Amanda, might I suggest you rent or buy the BBC miniseries “Desperate Romantics” as seen here: http://www.amazon.com/Desperate-Romantics-Aidan-Turner/dp/B0026P40NU/ref=sr_1_3?s=movies-tv&ie=UTF8&qid=1311698447&sr=1-3. I think it will help put you in the mood and goes along with some of your research.
I’d also recommend reading the book “May and Amy” http://www.amazon.com/May-Amy-Forbidden-Daughter-Burne-Jones/dp/0307335895/ref=sr_1_16?ie=UTF8&qid=1311698511&sr=8-16. It has a great explanation of the three types of Victorian love: 1. The love you feel for your wife. 2. The lust you feel for a prostitute 3. Celestial love which was the most pure and required no physical contact. I don’t remember what the other two were called, but a great book and more Pre-Raphaelites.
One of my favorite paintings is of course “The Lady of Shallot” I have it in ring form. But I learned something new today. I have a friend who does mass-media artwork and I received this print for Christmas :http://tartx.com/item/Cinderella/260/c7 And now I know where Cinderella came from. It’s very haunting and beautiful, isn’t it?
I have to disagree about Desperate Romantics. It’s basically ‘Entourage with Easels’ (seriously that is the way the producers describe it). I would suggest that you read Franny Moyle’s book of the same name instead for a more accurate picture. Although Aiden Turner is yummy.
Amanda, I am delighted there’s more “Unlacing” at Harlequin Undone!
Pleasure Bound does sound fascinating and certainly will provide fodder for a new book. But how do you get around the men’s fashions of the Victorian period?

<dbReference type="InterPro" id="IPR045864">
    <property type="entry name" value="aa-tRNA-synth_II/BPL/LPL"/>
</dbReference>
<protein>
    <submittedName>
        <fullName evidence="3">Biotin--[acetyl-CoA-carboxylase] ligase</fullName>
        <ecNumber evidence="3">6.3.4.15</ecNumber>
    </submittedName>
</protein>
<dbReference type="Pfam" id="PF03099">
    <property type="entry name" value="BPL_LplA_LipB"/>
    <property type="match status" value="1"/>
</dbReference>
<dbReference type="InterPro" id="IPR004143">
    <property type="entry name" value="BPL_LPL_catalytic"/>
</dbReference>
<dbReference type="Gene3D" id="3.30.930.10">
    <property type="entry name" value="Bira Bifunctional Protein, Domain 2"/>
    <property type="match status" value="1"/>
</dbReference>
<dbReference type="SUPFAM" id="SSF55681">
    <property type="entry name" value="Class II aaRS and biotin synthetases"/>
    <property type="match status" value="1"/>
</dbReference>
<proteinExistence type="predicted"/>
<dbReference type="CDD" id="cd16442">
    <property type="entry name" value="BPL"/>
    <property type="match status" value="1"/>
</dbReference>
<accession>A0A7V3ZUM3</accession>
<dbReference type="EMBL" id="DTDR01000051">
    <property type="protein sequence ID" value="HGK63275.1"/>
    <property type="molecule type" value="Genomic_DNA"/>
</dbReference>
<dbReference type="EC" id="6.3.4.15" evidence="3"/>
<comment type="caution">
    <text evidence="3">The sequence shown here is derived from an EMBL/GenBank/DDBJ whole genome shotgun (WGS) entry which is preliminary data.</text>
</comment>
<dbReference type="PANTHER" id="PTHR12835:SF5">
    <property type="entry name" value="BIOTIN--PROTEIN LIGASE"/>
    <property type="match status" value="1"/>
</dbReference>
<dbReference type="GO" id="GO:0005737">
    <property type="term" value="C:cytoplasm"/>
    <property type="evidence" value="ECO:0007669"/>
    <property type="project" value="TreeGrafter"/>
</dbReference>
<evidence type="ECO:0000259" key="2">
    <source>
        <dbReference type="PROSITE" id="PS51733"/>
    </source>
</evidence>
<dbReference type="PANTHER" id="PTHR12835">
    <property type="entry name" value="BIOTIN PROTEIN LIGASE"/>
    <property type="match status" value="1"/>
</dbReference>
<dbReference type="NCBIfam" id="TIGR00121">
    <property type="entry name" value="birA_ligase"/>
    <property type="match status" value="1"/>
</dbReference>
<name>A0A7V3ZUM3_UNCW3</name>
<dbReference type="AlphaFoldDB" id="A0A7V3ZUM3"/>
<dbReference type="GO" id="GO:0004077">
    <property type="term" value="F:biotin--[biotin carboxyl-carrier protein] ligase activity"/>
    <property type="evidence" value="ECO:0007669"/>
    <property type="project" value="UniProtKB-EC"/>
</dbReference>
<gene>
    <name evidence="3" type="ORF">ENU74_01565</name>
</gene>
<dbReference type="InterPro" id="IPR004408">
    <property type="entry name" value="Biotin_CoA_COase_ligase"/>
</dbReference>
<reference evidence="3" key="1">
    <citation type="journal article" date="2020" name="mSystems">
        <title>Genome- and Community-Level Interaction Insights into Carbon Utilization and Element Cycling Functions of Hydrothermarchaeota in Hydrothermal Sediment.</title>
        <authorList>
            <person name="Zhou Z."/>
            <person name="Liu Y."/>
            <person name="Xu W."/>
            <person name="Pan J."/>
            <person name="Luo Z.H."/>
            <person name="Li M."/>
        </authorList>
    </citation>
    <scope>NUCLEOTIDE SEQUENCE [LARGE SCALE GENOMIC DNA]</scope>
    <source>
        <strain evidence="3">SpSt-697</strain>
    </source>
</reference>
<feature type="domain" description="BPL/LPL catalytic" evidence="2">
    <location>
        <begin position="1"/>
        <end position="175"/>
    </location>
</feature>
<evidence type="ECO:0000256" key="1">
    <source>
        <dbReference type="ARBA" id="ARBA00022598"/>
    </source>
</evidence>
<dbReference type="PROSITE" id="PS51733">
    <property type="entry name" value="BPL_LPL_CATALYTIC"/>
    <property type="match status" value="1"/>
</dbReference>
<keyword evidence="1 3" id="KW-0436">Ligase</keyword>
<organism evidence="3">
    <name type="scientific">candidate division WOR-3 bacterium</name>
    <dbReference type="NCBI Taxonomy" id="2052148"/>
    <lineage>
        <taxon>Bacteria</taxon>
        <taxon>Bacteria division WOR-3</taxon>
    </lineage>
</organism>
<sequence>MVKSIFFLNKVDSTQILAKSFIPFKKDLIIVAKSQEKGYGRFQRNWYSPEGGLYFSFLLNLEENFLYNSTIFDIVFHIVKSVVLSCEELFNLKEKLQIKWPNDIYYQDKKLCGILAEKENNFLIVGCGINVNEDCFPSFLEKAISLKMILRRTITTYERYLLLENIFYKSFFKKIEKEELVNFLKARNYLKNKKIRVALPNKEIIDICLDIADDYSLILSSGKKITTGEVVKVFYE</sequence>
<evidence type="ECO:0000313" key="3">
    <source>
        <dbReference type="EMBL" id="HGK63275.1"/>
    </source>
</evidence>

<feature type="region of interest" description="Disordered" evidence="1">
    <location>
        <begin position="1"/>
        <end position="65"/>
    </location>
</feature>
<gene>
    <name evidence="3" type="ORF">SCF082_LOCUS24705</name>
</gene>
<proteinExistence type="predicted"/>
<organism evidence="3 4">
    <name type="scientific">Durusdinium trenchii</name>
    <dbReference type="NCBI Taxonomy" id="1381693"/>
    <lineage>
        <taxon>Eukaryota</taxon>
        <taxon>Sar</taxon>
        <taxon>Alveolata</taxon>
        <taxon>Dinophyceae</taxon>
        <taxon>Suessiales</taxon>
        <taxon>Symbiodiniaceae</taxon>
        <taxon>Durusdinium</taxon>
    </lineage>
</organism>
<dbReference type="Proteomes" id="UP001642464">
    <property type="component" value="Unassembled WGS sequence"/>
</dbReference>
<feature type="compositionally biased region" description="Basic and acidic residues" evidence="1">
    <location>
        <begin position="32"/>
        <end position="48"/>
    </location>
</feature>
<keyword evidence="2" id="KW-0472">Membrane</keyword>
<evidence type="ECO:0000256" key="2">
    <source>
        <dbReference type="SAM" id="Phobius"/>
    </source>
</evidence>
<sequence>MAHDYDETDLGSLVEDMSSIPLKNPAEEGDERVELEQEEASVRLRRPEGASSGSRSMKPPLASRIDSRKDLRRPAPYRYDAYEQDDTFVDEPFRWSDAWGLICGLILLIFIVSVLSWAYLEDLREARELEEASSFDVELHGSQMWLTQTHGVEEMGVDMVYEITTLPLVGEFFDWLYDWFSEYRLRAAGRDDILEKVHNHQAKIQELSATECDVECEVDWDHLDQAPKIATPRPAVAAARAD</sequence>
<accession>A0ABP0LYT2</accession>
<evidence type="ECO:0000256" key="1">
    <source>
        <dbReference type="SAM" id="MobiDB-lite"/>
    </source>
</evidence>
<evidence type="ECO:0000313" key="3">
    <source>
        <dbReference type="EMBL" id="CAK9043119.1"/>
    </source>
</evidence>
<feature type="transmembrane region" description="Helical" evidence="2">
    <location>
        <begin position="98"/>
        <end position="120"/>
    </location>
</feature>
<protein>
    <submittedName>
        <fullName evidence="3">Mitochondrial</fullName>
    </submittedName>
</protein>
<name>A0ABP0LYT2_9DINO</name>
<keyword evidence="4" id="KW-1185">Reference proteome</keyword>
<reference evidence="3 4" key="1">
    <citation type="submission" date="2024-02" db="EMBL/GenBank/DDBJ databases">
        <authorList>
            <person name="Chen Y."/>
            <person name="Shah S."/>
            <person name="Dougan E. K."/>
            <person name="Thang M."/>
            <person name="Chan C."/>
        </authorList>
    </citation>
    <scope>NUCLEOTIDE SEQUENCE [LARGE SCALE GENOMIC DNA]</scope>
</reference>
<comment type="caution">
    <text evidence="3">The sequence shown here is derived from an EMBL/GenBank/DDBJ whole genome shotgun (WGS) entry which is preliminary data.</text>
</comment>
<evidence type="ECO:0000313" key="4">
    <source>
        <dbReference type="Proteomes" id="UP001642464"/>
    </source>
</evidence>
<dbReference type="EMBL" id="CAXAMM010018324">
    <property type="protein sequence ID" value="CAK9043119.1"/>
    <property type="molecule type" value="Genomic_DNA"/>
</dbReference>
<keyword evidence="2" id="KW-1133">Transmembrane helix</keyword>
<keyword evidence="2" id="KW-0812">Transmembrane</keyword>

The Pre-Raphaelite paintings are wonderful. I love all the emotion in them. That one of Cinderella is amazing!
“It’s basically ‘Entourage with Easels'”
LOL Elizabeth! Sounds like a pitch for a book. 🙂 I do have that book, and now it’s moved to the top of my TBR pile as soon as I finish “Pleasure Bound.” (I’m also reading a book about Shakespeare, but not for research at the moment…)
“I received this print for Christmas :http://tartx.com/item/Cinderella/260/c7“
I LOVE the stuff at Tartx! I already own about 6 necklaces from her, and really, really want this Cinderella piece now.
Diane, my books are set in the 1840s, before high Victorianism really kicked in with fashions. 🙂 I always think it’s so funny how fashions in any era progress from attractive and relatively simple (see: English fashions of the 1530s or 1790s) to so crazy I don’t know how anyone wore them (fashions of the 1580s and 1830s)
Congrats on your new release! And I can’t wait to read a series about an artsy, Victorian family. 🙂
I like Waterhouse’s Ariadne – (the one of the lady lounging with leopards) – and used it in a book. 🙂
I will add Pleasure Bound to my TBR list, thanks!
PS – love TartX too. I lust after the absinthe bracelet. And the Poe bracelet is mighty fine too.
Can’t wait to read this latest Undone !!
And now I have all of these research books to look for, you KNOW they are my weakness.
I love the Lady of Shallot. Always have.
How am I coping with the heat? AC, baby, AC! I have window units in every room in the house. And lots of iced tea!